New Economics Papers
on Business, Economic and Financial History
Issue of 2011‒03‒26
twelve papers chosen by

  1. Governance in Spanish Savings Banks. A Historical Perspective By Maixe-Altes, J. Carles
  2. Was land reform necessary? Access to land in Spain, 1860 to 1931 By Juan Carmona Pidal; Joan R. Rosés
  3. Propiedad industrial y competitividad global en perspectiva histórica.Una década de colaboración entre la OEPM y la UAM By Saiz, J. Patricio
  4. The Changing Military Industrial Complex By J Paul Dunne; Elisabeth Skons
  5. Above and Beyond the Call: Long-Term Real Earnings Effects of British Male Military Conscription in the Post-War Years By Grenet, Julien; Hart, Robert A.; Roberts, J. Elizabeth
  6. "Minsky Crisis" By L. Randall Wray
  7. Kaderschmieden der Wirtschaft und/oder Universitäten? Der Auftrag der Wirtschaftsuniversitäten und -fakultäten im 21. Jahrhundert By Gebhard Kirchgässner
  8. Mexico’s Progresa-Oportunidades and the emergence of social assistance in Latin America By Niño-Zarazúa, Miguel
  9. "Keynes after 75 Years: Rethinking Money as a Public Monopoly" By L. Randall Wray
  10. Rising Inequality and the Financial Crises of 1929 and 2008 By Jon D. Wisman; Barton Baker
  11. The Entrepreneurial Facets as Precursor to Vietnam’s Economic Renovation in 1986 By Quan Hoang Vuong; Van Nhue Dam; Daniel van Houtte; Tri Dung Tran
  12. US Infl ation and infl ation uncertainty in a historical perspective: The impact of recessions By Don Bredin; Stilianos Fountas

  1. By: Maixe-Altes, J. Carles
    Abstract: During the previous three decades, mutual financial firms have been experiencing a process of demutualization, and some of the non-for-profit banks have become publicly listed companies. Hence, the persistence of the Spanish Savings Banks constitutes an interesting case study. In line with recent literature, this paper attempts to reach a better understanding of the factors that have contributed to the persistence of these entities in the long run and to the maintenance of a very specific model of corporate governance. Regulatory influences, politics and political institutions have proved to be key elements of a model which has proved capable of delivering successful outcomes in increasingly competitive conditions. Nonetheless, the financial crisis would seem to have exacerbated the stresses and strains within this model and, in combination with the pressure of increasingly globalized markets, the Spanish Savings Banks find themselves in a new scenario.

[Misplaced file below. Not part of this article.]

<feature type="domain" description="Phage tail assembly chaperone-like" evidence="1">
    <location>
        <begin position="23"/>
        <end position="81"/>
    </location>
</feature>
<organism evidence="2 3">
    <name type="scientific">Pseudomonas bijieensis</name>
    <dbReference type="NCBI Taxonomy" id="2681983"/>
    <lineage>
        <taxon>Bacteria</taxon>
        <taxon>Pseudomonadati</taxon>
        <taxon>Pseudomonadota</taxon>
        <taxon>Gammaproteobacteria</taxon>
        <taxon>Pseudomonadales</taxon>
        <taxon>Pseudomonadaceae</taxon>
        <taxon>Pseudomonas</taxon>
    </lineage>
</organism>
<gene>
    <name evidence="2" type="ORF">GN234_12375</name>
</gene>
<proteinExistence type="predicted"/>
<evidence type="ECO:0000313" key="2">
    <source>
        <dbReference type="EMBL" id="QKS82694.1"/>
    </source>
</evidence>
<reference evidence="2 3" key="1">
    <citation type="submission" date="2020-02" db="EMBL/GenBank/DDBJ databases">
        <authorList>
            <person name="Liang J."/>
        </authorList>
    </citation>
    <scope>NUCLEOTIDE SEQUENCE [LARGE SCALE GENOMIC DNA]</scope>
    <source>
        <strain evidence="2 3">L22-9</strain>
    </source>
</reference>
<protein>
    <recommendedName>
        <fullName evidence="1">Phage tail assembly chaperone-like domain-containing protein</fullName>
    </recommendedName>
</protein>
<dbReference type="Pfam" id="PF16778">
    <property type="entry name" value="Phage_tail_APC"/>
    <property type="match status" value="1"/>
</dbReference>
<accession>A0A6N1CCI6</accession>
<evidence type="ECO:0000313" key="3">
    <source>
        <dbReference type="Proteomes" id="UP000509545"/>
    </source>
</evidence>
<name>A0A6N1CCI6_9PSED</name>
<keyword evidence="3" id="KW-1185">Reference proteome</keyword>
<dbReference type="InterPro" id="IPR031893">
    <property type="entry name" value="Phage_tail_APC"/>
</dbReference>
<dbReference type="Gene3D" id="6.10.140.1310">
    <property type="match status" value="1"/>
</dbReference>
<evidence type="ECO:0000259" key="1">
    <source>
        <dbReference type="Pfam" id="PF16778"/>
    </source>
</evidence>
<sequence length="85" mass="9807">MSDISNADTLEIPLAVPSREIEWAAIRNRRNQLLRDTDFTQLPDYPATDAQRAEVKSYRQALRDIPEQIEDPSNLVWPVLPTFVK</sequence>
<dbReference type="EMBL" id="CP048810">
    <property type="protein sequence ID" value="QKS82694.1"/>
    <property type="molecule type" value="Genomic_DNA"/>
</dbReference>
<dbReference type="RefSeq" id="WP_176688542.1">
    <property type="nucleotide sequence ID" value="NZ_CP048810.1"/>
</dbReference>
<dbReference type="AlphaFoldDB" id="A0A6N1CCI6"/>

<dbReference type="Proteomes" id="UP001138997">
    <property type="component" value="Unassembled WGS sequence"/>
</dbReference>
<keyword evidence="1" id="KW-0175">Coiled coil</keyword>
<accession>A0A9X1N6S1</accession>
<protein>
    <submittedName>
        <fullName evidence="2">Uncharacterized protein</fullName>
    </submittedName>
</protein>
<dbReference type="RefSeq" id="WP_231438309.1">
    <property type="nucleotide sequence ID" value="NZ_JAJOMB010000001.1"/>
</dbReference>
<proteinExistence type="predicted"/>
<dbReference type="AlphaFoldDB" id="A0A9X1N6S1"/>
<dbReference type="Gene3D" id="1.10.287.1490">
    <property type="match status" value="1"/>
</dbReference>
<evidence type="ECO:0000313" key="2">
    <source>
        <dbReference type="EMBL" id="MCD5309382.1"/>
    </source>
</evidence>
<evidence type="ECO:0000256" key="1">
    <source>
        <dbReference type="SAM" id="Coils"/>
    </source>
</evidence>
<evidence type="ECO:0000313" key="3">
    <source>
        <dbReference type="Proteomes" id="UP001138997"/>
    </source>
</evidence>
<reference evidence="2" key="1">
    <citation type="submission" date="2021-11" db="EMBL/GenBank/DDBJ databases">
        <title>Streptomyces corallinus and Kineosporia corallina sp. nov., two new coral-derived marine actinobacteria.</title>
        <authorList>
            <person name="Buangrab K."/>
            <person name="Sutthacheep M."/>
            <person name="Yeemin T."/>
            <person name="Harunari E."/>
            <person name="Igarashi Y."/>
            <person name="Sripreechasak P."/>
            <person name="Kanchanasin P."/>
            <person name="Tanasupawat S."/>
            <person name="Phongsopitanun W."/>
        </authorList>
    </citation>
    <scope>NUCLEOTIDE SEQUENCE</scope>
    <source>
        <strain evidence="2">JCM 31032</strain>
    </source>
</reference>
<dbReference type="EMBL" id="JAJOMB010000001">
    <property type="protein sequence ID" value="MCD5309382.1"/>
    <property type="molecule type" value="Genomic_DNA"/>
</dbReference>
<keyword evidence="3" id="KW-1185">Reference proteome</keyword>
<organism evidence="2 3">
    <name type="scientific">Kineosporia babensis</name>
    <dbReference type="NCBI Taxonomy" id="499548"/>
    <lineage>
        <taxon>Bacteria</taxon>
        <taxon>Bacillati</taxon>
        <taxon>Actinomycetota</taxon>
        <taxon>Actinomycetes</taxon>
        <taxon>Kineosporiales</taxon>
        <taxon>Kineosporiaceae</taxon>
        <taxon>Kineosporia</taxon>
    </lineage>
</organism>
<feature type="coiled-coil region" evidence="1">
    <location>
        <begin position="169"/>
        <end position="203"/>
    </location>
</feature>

Keywords: corporate governance; stakeholder regime; savings banks
    JEL: N24 G34 N84
    Date: 2011–03
  2. By: Juan Carmona Pidal; Joan R. Rosés
    Abstract: In Spain, land reform involving the break-up of large southern estates was a central issue during the first decades of the twentieth century. It was justified on the grounds of economic efficiency, social equity and the distribution of political power. This paper uses new provincial data on landless workers, land prices and agrarian wages to consider if government intervention was desirable because land redistribution did not take place. Our evidence shows that the relative amount of landless workers decreased largely from 1890 to 1930. This was due to two interrelated market forces: structural change that drained rural population and a decrease in the ratio between land prices and rural wages, which made land cheaper for landless workers. So, given that rural markets did not restrict access to land, the government-initiated land redistribution had no clear-cut justification.
    Keywords: Land markets, Structural change, Land prices, Landless peasants
    JEL: N54 N53 Q15
    Date: 2011–02
  3. By: Saiz, J. Patricio (Departamento de Análisis Económico (Teoría e Historia Económica). Universidad Autónoma de Madrid)